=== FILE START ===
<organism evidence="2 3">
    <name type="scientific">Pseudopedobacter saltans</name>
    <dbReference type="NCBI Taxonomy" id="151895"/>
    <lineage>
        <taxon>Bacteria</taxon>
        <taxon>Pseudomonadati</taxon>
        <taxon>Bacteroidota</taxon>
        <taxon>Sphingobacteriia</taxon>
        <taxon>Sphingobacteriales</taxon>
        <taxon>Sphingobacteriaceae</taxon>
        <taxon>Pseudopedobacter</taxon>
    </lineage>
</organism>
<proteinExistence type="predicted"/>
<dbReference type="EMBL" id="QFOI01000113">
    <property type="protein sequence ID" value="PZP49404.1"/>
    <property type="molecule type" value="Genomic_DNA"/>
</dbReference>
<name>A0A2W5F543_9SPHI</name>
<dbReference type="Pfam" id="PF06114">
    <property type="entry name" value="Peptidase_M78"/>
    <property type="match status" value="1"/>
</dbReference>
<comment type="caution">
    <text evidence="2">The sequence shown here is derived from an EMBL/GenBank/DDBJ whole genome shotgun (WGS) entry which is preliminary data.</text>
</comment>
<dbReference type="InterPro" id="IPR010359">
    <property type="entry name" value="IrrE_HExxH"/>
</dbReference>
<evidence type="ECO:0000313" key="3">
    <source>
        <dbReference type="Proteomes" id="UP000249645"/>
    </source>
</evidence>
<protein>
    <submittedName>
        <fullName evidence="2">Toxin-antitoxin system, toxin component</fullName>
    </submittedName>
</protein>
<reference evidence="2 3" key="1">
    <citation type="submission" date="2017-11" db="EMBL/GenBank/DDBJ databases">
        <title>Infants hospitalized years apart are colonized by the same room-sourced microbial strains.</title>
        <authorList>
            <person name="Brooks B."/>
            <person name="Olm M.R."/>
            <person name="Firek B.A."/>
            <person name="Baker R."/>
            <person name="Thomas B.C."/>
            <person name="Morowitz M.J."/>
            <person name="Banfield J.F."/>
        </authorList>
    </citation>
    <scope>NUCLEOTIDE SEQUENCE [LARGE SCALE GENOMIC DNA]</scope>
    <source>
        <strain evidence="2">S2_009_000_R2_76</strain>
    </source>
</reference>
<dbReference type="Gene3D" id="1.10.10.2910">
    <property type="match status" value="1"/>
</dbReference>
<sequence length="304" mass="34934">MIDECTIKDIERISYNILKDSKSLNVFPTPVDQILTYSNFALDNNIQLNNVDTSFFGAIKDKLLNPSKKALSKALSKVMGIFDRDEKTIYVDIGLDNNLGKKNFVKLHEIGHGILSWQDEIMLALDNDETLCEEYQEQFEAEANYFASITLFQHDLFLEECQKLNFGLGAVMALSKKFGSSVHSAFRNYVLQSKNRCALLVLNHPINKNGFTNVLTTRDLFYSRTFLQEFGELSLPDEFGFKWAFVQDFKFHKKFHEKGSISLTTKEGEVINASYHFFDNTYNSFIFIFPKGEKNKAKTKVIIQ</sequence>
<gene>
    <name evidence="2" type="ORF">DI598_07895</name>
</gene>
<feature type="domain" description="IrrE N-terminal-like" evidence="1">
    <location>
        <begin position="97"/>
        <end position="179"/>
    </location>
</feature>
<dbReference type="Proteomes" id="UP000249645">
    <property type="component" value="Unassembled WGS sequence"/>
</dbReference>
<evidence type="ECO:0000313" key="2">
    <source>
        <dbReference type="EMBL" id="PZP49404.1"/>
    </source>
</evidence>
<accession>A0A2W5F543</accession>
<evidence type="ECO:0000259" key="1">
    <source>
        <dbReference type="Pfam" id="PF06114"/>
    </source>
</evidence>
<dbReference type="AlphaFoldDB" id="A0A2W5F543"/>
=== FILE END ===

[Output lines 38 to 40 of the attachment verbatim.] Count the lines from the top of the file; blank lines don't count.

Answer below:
    </submittedName>
</protein>
<reference evidence="2 3" key="1">